Umzimkhulu Municipality in Sisonke District of KZN was selected by the Department of Water Affairs to pilot this project that was initiated as part of the IWRM (Integrated Water Resource Management) programme being funded by the Danish Embassy (DANIDA). Umzimkhulu was part of the Eastern Cape until it was recently absorbed into Kwa Zulu Natal. The area has one of the lowest levels of development in KZN as demonstrated in this base-line survey which highlights that safe drinking water supply is a major challenge with only 15% of households having access to a safe water source whilst the remaining households have to use open ground water, usually in the form of unprotected springs. As this surface water is open to contamination it needs to be treated or boiled before consumption. Sanitation usually consists of a household pit latrine and although the coverage is high at 90%, around 50% are unhygienic, smell and attracted flies which would account for the high levels of diarrhoea in the area. Most social scientists would agree that changing people’s hygiene habits is notoriously difficult, and there are few good case studies to-date. Africa AHEAD was commissioned as service provider to introduce a health promotion campaign in the 1st phase of an holistic development package that would build the capacity of the community through health clubs, with the objective of developing a community-led demand for improved water and sanitation. Although Africa AHEAD has initiated Community Health Clubs in informal settlements, this is the first pilot project in South Africa to be implemented in a rural community.
- Country: South Africa
- Period: 2009
- Donor: Danida
- Partner: Department for Water and Forestry
- Province: Kwa Zulu Natal
- Number of Villages: nine
- Number of households:
- Number of CHCs: 2
- Number of Members: 120
- Percentage CHC coverage: 57%
- Number of EHTs: 1
- Number of CHC facilitators: 2
- Number of beneficiaries: 800
COMMUNITY HEALTH CLUBS IN UMZIMKHULU
In February 2009, working with the Umzimkhulu Municipality and local councillors, a Community Health Club was started in each ward. Africa AHEAD trained facilitators from the community in how to conduct health promotion sessions using PHAST participatory activities to promote hygiene behaviour change. Almost 1,000 members were registered and weekly sessions were held in all nine wards. Attendance rates varied according to the proficiency of the facilitator, but although most members attended some sessions, there were 550 hard-core members who completed all 24 health topics within six months. Certificates were awarded at a Graduation Ceremony in September 2009, attended by district and provincial representatives which marked the end of the pilot project. In the next phase, relevant government departments are planning to use these well mobilised communities to improve water, sanitation and quality of life through agricultural and income generating activities.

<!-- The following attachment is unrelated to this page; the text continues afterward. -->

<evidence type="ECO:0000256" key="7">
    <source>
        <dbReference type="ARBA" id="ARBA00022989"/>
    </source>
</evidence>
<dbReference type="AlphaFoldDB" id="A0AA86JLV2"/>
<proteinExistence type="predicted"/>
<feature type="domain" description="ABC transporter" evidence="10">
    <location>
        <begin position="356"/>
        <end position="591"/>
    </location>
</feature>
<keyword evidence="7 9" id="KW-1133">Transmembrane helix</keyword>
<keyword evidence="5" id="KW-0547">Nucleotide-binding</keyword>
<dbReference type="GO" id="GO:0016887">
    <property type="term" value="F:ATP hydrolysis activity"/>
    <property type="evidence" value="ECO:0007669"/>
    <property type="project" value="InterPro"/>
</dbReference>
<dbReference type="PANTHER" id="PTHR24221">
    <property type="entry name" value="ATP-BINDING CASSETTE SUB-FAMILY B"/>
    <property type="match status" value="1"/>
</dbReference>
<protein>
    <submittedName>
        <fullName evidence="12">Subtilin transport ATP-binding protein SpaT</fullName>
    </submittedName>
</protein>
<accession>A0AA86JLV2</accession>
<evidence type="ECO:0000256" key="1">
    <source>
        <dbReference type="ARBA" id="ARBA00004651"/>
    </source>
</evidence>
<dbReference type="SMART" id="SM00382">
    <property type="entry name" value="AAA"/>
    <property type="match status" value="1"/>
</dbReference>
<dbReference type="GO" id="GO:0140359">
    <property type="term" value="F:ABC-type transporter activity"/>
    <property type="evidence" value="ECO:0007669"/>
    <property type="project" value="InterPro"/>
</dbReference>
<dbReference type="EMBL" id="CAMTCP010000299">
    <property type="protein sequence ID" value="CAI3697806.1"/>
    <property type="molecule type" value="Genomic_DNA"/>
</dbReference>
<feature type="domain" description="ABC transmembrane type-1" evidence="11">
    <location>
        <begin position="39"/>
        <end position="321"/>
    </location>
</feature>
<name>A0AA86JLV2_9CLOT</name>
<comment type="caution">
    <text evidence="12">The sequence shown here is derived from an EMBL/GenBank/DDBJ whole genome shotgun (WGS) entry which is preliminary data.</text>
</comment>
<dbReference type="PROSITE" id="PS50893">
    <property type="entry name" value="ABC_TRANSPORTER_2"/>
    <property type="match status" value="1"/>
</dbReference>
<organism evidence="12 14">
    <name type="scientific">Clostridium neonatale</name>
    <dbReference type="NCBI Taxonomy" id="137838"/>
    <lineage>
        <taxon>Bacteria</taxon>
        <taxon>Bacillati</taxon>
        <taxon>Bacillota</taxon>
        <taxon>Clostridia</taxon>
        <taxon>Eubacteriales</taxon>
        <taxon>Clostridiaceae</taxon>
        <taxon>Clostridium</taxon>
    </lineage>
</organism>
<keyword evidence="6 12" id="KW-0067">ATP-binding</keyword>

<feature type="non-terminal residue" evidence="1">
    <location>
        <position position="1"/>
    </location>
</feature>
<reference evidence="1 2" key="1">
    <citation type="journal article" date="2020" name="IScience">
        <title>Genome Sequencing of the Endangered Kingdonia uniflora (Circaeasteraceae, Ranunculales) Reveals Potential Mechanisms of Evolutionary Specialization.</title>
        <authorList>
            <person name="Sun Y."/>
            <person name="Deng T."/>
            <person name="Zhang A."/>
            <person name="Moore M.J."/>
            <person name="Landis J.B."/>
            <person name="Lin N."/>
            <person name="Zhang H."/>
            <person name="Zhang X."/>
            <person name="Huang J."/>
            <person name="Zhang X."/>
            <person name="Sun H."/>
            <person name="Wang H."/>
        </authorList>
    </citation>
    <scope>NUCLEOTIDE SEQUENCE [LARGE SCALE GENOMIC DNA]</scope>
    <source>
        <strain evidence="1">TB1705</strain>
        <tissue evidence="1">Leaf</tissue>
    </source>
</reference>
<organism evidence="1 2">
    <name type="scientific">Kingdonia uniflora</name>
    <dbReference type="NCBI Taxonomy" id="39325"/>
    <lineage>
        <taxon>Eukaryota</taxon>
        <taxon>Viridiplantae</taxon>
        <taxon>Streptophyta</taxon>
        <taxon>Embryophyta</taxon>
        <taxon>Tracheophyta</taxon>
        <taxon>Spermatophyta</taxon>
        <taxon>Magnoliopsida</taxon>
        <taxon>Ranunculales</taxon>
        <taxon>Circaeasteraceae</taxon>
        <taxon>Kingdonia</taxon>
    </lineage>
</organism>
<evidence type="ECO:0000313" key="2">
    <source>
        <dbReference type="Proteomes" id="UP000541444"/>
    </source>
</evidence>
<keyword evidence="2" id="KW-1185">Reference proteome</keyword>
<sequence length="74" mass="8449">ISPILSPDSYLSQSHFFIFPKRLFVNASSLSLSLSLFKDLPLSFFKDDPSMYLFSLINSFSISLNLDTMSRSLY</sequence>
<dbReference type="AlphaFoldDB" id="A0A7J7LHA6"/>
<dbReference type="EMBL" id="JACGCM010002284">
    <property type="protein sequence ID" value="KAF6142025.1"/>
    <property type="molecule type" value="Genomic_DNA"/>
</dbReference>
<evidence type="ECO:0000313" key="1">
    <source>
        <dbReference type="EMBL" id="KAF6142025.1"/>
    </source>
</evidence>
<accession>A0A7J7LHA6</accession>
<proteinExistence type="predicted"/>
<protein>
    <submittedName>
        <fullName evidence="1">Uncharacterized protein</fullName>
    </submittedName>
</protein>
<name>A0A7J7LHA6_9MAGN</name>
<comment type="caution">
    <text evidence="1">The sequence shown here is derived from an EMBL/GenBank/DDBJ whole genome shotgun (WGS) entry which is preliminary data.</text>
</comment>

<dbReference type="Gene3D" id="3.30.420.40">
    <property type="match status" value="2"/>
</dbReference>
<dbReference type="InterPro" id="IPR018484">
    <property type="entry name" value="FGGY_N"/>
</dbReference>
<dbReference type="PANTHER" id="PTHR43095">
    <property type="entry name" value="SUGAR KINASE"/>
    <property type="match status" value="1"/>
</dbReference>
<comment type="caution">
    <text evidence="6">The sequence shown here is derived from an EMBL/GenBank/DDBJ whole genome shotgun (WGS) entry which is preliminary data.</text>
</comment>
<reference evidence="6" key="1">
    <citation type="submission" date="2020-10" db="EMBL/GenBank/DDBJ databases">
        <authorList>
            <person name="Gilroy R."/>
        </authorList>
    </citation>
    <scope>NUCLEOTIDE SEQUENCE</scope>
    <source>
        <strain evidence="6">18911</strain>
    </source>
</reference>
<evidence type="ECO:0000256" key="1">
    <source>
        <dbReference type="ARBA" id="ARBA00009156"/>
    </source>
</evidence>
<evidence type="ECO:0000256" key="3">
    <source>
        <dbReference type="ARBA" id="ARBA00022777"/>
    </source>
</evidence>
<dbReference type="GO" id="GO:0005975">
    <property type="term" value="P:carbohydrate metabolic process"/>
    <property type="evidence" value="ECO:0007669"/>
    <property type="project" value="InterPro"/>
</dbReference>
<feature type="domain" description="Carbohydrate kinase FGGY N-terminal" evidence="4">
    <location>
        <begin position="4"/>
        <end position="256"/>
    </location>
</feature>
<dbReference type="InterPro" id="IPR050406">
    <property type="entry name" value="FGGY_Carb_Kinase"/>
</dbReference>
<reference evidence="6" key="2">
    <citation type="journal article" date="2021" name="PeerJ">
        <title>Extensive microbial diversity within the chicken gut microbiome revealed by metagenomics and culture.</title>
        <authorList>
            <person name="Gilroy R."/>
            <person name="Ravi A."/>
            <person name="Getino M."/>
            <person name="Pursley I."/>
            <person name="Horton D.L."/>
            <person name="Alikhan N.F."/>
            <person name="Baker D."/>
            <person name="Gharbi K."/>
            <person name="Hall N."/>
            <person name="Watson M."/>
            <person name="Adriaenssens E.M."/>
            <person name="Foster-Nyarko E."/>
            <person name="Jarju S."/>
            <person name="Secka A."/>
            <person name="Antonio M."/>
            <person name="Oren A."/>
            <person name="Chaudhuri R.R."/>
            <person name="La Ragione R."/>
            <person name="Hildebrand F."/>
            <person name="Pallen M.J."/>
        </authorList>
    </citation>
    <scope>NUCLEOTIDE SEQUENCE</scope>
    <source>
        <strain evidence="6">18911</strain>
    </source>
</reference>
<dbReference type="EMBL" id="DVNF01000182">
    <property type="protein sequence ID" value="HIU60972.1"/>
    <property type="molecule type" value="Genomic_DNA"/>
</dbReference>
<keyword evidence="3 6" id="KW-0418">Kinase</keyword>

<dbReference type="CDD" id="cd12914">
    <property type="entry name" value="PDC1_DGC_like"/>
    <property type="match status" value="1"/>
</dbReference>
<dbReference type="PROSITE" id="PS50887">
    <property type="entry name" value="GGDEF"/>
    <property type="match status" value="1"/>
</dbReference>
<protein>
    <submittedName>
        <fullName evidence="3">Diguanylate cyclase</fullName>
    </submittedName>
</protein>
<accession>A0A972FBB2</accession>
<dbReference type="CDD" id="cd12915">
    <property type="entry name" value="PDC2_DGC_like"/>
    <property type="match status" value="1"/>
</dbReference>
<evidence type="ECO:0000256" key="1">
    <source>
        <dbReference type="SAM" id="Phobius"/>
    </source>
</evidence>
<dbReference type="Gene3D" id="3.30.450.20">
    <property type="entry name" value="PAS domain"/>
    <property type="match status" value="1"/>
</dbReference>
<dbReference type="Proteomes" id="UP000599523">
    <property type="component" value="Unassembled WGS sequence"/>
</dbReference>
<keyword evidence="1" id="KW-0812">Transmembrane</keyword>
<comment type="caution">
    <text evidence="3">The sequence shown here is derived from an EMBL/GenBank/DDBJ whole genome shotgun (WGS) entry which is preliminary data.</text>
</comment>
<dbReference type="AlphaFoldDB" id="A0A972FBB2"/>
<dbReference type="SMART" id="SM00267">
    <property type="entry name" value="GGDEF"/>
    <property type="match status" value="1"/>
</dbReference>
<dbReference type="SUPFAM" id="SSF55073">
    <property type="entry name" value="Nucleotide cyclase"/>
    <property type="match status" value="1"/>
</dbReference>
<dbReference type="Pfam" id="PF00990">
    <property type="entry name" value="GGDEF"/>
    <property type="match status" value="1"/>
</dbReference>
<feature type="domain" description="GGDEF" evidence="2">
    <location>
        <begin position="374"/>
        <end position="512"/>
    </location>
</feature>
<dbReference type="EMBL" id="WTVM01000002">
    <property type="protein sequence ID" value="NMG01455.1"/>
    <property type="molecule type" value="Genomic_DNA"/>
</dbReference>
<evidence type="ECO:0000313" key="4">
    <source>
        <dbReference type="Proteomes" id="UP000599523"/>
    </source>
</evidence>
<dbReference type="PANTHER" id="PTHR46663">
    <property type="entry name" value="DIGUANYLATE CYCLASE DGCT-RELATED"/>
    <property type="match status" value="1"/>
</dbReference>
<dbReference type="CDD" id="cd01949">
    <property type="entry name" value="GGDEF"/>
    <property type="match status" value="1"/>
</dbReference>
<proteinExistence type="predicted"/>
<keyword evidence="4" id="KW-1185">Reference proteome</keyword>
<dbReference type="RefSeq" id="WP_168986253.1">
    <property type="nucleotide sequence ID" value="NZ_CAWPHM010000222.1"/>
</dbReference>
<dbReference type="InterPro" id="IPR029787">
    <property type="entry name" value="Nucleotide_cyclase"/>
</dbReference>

Above: Hygiene Behaviour Change indicators in 9 CHCs in rural Umzimkhulu, Kwa Zulu Natal, after six months of CHC Training (2009)
The levels of behaviour change as a result of this project are exciting, with an overall average of 20%, which is considered high comparing similar programmes (WSP-World Bank, 2002). In the post intervention survey (September 2009), it was found that 76% of all registered members are now following the recommended practices promoted during the weekly health promotion sessions. As is shown in the chart below, whereas before the project only 18.1% had safe water, there is an 41% change. Although the water source is still not safe, 51% now treat their water, 86.1% store it safely and 87% take it using a ladle, so minimizing contamination. Sanitation has improved by 14%, from 71.1% with no open defecation to 87.8% of members having ZOD (Zero Open Defecation) defined as clean covered latrines with no faeces. In addition, whereas only 29% of member households had a dedicated hand washing facility near their latrine at the beginning of the project, 70.1% have now constructed a simple facility that allows them to wash their hands immediately upon exiting their latrine. Even more impressive is the use of soap for hand washing that has risen from 40.1% in February to 68.4% six months later. An observable indicator is an 18% drop in Ringworm seen in CHC households, a disease caused by infrequent washing and lack of soap, 87.7% mother can now prepare SSS correctly, so saving babies that might have died from dehydration. There is little doubt that family health has been improved where health clubs have been established in Umzimkhulu, and demand to scale up this programme to all other wards is high. Meanwhile the self-motivated improvements that some Health Clubs have already made contingency measures to protect their water sources. without any external financial or technical assistance. Each CHC now has a trained building group, now constructing safe latrines on demand for members. This display of self reliance validates the CHC Approach, which aims to empower communities so that they manage their own health and utilize existing resources more effectively, at least until government can provide the required services.